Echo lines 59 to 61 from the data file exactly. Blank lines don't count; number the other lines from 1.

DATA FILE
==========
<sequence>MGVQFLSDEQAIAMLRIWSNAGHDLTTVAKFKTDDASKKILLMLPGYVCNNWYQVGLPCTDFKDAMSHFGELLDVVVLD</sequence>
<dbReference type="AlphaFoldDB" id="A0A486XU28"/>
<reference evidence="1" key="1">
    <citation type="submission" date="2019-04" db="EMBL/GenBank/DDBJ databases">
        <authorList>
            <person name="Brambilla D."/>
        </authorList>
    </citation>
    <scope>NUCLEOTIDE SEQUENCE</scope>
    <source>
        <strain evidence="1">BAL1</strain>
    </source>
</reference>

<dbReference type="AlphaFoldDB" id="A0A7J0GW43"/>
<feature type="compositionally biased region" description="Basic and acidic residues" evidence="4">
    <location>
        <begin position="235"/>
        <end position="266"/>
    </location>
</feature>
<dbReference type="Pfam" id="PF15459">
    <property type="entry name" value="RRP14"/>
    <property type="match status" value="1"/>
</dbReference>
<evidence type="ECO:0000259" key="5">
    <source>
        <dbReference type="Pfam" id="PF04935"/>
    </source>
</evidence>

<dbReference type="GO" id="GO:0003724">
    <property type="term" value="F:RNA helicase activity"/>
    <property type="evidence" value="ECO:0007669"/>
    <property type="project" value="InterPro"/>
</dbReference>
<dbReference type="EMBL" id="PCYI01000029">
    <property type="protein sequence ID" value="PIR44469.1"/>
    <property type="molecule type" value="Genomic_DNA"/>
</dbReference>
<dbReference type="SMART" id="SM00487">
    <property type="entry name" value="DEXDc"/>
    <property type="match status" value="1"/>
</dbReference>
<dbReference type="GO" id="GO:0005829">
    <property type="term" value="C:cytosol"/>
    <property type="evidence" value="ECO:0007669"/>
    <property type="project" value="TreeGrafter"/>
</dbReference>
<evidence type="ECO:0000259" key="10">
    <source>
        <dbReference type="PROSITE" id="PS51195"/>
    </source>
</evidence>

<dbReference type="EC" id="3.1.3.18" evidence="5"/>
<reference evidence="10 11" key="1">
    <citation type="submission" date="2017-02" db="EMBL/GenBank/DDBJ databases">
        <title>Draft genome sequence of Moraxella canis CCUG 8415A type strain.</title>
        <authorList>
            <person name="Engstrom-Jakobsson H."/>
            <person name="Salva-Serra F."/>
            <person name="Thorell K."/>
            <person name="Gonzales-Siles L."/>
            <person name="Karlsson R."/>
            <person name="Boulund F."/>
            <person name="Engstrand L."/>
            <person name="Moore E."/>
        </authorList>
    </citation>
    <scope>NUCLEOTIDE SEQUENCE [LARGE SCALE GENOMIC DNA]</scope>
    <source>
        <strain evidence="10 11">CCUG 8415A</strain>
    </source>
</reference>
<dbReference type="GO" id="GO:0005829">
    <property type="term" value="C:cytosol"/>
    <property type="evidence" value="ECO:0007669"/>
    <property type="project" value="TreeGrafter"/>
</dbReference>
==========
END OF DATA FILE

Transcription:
            <person name="Salva-Serra F."/>
            <person name="Thorell K."/>
            <person name="Gonzales-Siles L."/>